History, 20th Century

Publication Title: 
Physis; Rivista Internazionale Di Storia Della Scienza

The focus of this paper is the interplay between evidence and theory, which is at the heart of the methodological question. I address it using as a case study the homeopathic medicine discovered/invented by C.S. Hahnemann in the late eighteenth century.

Author(s): 
Mosini, Valeria
Publication Title: 
Southern Medical Journal

BACKGROUND: In 1983, the Southern Medical Journal advised its readers that a scientific basis might underlie the popular practice of ancient Chinese acupuncture. Recent studies have proven this to be correct, and a 1997 National Institutes of Health consensus panel recommended acupuncture as a useful clinical procedure. METHODS: Pertinent articles in the literature were reviewed, including our own research. Significantly, we had access to recent important studies from China.

Author(s): 
Ulett, G. A.
Han, J.
Han, S.
Publication Title: 
Headache

Acupuncture, traditional Chinese needle therapy, has become widely used for the relief of headache. The history of the practice of acupuncture in the United States and the theoretical framework for acupuncture in Chinese medicine are reviewed. The basic scientific background and clinical application of acupuncture in the headache management are discussed.

Author(s): 
Zhao, Chong-Hao
Stillman, Mark J.
Rozen, Todd D.
Publication Title: 
Fertility and Sterility

OBJECTIVE: To review systematically the use of acupuncture in the management of subfertility. DESIGN: A computer search was performed via several English and Chinese databases to identify journals relevant to the subject. RESULT(S): The positive effect of acupuncture in the treatment of subfertility may be related to the central sympathetic inhibition by the endorphin system, the change in uterine blood flow and motility, and stress reduction.

Author(s): 
Ng, Ernest Hung Yu
So, Wing Sze
Gao, Jing
Wong, Yu Yeuk
Ho, Pak Chung
Publication Title: 
Southern Medical Journal

BACKGROUND: In 1983, the Southern Medical Journal advised its readers that a scientific basis might underlie the popular practice of ancient Chinese acupuncture. Recent studies have proven this to be correct, and a 1997 National Institutes of Health consensus panel recommended acupuncture as a useful clinical procedure. METHODS: Pertinent articles in the literature were reviewed, including our own research. Significantly, we had access to recent important studies from China.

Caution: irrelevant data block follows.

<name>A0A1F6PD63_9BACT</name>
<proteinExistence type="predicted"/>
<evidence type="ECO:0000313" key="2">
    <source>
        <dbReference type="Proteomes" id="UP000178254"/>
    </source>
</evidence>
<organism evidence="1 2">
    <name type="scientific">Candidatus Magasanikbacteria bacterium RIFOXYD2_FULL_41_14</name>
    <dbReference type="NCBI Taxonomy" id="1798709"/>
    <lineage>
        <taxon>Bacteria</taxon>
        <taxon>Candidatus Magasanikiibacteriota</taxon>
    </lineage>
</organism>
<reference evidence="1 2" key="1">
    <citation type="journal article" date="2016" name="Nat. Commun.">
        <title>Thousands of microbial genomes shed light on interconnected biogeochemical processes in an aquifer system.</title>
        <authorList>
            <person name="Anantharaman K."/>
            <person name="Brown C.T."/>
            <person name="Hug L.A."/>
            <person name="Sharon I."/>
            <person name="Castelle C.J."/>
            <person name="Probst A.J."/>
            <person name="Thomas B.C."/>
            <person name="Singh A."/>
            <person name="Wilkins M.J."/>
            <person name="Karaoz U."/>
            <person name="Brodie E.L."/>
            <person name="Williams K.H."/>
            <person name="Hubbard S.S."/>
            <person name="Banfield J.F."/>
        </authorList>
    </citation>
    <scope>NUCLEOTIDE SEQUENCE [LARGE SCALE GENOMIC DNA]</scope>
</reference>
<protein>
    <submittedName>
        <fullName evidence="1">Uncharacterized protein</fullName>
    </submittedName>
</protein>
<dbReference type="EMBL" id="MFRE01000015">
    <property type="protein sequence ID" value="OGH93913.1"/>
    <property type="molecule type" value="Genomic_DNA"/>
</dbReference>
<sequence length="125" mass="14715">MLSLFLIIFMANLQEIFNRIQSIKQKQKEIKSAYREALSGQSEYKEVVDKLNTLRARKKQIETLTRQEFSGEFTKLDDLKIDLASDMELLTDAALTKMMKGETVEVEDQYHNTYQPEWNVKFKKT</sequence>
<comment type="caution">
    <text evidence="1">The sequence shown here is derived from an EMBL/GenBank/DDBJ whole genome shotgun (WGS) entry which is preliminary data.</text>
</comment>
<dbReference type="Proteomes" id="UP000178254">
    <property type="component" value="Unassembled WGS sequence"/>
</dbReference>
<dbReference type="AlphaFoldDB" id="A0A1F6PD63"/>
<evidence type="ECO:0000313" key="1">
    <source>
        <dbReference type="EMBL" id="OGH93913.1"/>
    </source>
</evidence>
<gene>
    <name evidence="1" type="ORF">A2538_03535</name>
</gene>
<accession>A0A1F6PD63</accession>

Author(s): 
Ulett, G. A.
Han, J.
Han, S.
Publication Title: 
Bulletin of the Indian Institute of History of Medicine (Hyderabad)

Ayurveda is a science of life, therefore it is the science, by the knowledge of which life may be prolonged. It is human nature to aspire for longevity and this desire is found practically among all the peoples of the world. Accordingly if longevity is desired, there must be a system of rejuvenation for one who keeps on remaining young. Rasayana therapy has been described for this person in Ayurveda as a systematic and scientific medical discipline and great results were claimed by this therapy.

Author(s): 
Ali, M.
Publication Title: 
Zhonghua Yi Shi Za Zhi (Beijing, China: 1980)

Longrig Dandar, a Mongolian native of Kalak, was born in 1842 and died in 1915. Being a famous Mongolian physician converted to Buddhism when he was a boy, he was proficient in "Five Rig-pa", especially fond of gSo-ba rig-pa with high achievements, and was respected as wonderful physician in Mongolian region. Though he was oppressed when he was young, but was later recommended by XIII Dalai Lama. He was famous in local region.

Author(s): 
Baoyintu, null
Haserdun, null
Publication Title: 
Acupuncture & Electro-Therapeutics Research

Tibetan medicine is known as the knowledge of healing in the Four Tantras, the main medical text studied by Tibetan doctors. In the 8th century, King Trisong Deutsen (718-785 CE) invited eminent physicians from India, China, Persia, East Turkestan, Mongolia, and Nepal for the First International Medical Symposium in Samye, Tibet and ordered his personal physician Elder Yuthog Yonten Gonpo (708-833 CE), who lived 125 years, and participated in this conference to summarize. By combining all the information available and presented during this symposium, he compiled the Four Tantras.

Author(s): 
Dakpa, Tenzing
Publication Title: 
Journal of Clinical Gastroenterology

The idea that putrefaction of the stools causes disease, i.e., intestinal autointoxication, originated with physicians in ancient Egypt. They believed that a putrefactive principle associated with feces was absorbed in to the general circulation, where it acted to produce fever and pus. This description of the materia peccans represented the earliest forerunner of our present notion of endotoxin and its effect.

Author(s): 
Chen, T. S.
Chen, P. S.
Publication Title: 
Experimental Gerontology

The field of toxicology adopted the threshold dose response in the early decades of the 20th century. The model was rapidly incorporated into governmental regulatory assessment procedures and became a central feature of chemical evaluation and assessment. The toxicological community never validated the capacity of this model to make accurate predictions throughout the remainder of the 20th century. A series of recent investigations have demonstrated that the threshold and linear dose response model failed to make accurate predictions in the low dose zone.

Author(s): 
Calabrese, Edward J.

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